Secondly was the project Lunar-Mount droid plot. I initially got the idea while learning about artificial intelligence and humanity’s persistence in creating artificially intelligent humanoid. And at that point I recall I loved watching a documentary series on the Discovery Channel called Visions of the Future when I saw the innovations. I never necessary pictured that the world would finally create a droid that would realize that humanity is obsolete and must be destroyed, being a computer savvy and a little of a programmer at the time I explored a little more on the notion of the danger of ambiguity in AI source code and how that would play a large role in the malfunction of a droid. The droid was programmed to wipe out any threat (or group of people with a large enough arsenal capable of wreaking a significant amount of havoc upon the world). It was programmed to detect threats and arrange them in an orderly array called “threat level” and wipe out threats based off who has the highest threat level first, then the one with the second highest threat level, and so on until it had completely eradicated every threat in its orderly array. However the algorithm was designed to constantly keep scanning for threats so the question became “when every threat was wiped out and the world was free of perhaps terrorists and rebel groups, who would be the next biggest threat?” How many more bad people does it have to eradicate until it starts considering good people as threats too?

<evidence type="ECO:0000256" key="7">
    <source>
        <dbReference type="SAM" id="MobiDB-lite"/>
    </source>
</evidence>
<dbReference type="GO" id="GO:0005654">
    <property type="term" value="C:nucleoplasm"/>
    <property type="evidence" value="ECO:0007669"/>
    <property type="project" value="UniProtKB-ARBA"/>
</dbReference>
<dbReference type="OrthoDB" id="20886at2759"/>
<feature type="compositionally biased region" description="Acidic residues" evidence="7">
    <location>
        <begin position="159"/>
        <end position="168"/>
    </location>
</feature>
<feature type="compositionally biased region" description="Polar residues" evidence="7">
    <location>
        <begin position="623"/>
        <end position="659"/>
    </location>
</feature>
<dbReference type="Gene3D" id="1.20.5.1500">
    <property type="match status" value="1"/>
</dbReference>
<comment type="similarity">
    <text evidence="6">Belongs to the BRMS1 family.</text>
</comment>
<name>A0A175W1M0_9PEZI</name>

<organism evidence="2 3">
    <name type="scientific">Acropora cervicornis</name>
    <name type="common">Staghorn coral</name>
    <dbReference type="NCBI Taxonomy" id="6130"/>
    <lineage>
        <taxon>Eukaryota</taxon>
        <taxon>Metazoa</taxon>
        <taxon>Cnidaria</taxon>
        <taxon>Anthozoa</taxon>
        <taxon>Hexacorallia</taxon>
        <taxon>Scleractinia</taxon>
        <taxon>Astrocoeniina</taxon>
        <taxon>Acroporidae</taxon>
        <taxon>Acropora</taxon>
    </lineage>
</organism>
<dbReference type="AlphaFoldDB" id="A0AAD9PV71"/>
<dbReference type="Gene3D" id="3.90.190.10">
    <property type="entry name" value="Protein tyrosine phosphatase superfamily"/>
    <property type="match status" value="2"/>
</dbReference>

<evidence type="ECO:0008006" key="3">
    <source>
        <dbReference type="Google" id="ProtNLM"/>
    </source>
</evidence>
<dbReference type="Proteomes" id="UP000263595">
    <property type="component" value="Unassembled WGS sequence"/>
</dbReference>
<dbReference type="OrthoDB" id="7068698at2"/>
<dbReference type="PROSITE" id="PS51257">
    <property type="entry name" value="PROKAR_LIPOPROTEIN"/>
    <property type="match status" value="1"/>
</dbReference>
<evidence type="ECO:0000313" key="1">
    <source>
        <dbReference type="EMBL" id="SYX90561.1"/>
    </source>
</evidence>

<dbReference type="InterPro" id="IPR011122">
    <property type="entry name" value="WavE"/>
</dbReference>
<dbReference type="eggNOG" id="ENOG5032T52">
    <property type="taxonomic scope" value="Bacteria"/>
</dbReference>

J: Oh nice! This really sounds good! Can you tell us a little about your writing process?
V: How I love to write books is that I would first create or recreate a whole world before building stories inside, and what takes the longest in my process is the quality of the detail in the world I create so it shouldn’t come as much a surprise to know that it takes me quite a while to fully have a story ready because of the heavy processes involved. I began working on the Crest of Dreams world in the last few months of 2012 and I’ve been working on the story ever since. And since the story is so exciting and detailed, I would love to tell the story of each of the four Domiciles.Quantos Rising is simply the first and introductory short novel to the Damiroo Domicile and there will be three more short novels to tell the story of the other three Domiciles (T-16 to tell the short introductory story of Retarctica, The Superimposition to tell the short introductory story of Anotreshpore, and Sons of Time to tell the short introductory story of Centralis). After each of these short introductory stories will come full length novellas of each of the stories of the Domiciles.
J: What would you say is your favorite part?
V: My favorite part of the book is the three concepts of the Project Lunar-Mount (a threat seeking robot droid that built to destroy anything it considers a threat, be it innocent or otherwise), the Project-QR (resurfacing the long since sunken city, Quantos, fro, the times before the war that hit the reset button on civilization as we know it) and the idea of the deadly ATS-Dc virus and how and why it was developed.